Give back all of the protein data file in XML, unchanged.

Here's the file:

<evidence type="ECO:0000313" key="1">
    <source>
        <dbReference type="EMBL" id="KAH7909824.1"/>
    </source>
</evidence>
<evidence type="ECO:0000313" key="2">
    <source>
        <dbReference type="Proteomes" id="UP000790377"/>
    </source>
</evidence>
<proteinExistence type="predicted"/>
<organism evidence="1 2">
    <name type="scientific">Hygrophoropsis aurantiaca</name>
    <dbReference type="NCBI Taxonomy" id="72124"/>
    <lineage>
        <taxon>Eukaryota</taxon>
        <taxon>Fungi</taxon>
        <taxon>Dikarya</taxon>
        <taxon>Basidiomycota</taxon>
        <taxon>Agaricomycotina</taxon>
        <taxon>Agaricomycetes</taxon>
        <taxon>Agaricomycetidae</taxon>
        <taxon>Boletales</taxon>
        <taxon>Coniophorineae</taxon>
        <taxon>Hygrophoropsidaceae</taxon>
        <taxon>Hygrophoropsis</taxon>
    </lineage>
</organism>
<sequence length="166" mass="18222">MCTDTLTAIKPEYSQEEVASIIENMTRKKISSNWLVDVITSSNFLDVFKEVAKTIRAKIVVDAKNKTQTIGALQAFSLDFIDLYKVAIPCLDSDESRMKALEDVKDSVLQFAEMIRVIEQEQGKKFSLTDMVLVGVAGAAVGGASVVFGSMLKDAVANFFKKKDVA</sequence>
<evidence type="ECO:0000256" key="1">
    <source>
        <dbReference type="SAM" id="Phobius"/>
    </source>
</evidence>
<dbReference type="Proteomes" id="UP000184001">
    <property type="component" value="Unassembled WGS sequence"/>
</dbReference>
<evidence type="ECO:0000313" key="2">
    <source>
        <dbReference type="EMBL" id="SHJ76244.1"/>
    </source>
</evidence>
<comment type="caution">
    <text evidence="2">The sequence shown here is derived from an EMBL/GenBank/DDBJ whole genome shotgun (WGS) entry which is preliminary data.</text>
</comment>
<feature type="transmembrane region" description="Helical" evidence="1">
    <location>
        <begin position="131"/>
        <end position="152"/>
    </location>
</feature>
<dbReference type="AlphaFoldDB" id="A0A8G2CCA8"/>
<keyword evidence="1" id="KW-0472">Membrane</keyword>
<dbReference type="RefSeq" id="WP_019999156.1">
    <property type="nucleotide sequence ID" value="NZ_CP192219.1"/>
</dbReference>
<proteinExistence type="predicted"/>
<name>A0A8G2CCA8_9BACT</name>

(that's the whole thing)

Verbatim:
<evidence type="ECO:0000313" key="1">
    <source>
        <dbReference type="EMBL" id="KAH7909824.1"/>
    </source>
</evidence>
<evidence type="ECO:0000313" key="2">
    <source>
        <dbReference type="Proteomes" id="UP000790377"/>
    </source>
</evidence>
<proteinExistence type="predicted"/>
<organism evidence="1 2">
    <name type="scientific">Hygrophoropsis aurantiaca</name>
    <dbReference type="NCBI Taxonomy" id="72124"/>
    <lineage>
        <taxon>Eukaryota</taxon>
        <taxon>Fungi</taxon>
        <taxon>Dikarya</taxon>
        <taxon>Basidiomycota</taxon>
        <taxon>Agaricomycotina</taxon>
        <taxon>Agaricomycetes</taxon>
        <taxon>Agaricomycetidae</taxon>
        <taxon>Boletales</taxon>
        <taxon>Coniophorineae</taxon>
        <taxon>Hygrophoropsidaceae</taxon>
        <taxon>Hygrophoropsis</taxon>
    </lineage>
</organism>
<sequence length="166" mass="18222">MCTDTLTAIKPEYSQEEVASIIENMTRKKISSNWLVDVITSSNFLDVFKEVAKTIRAKIVVDAKNKTQTIGALQAFSLDFIDLYKVAIPCLDSDESRMKALEDVKDSVLQFAEMIRVIEQEQGKKFSLTDMVLVGVAGAAVGGASVVFGSMLKDAVANFFKKKDVA</sequence>
<evidence type="ECO:0000256" key="1">
    <source>
        <dbReference type="SAM" id="Phobius"/>
    </source>
</evidence>
<dbReference type="Proteomes" id="UP000184001">
    <property type="component" value="Unassembled WGS sequence"/>
</dbReference>
<evidence type="ECO:0000313" key="2">
    <source>
        <dbReference type="EMBL" id="SHJ76244.1"/>
    </source>
</evidence>
<comment type="caution">
    <text evidence="2">The sequence shown here is derived from an EMBL/GenBank/DDBJ whole genome shotgun (WGS) entry which is preliminary data.</text>
</comment>
<feature type="transmembrane region" description="Helical" evidence="1">
    <location>
        <begin position="131"/>
        <end position="152"/>
    </location>
</feature>
<dbReference type="AlphaFoldDB" id="A0A8G2CCA8"/>
<keyword evidence="1" id="KW-0472">Membrane</keyword>
<dbReference type="RefSeq" id="WP_019999156.1">
    <property type="nucleotide sequence ID" value="NZ_CP192219.1"/>
</dbReference>
<proteinExistence type="predicted"/>
<name>A0A8G2CCA8_9BACT</name>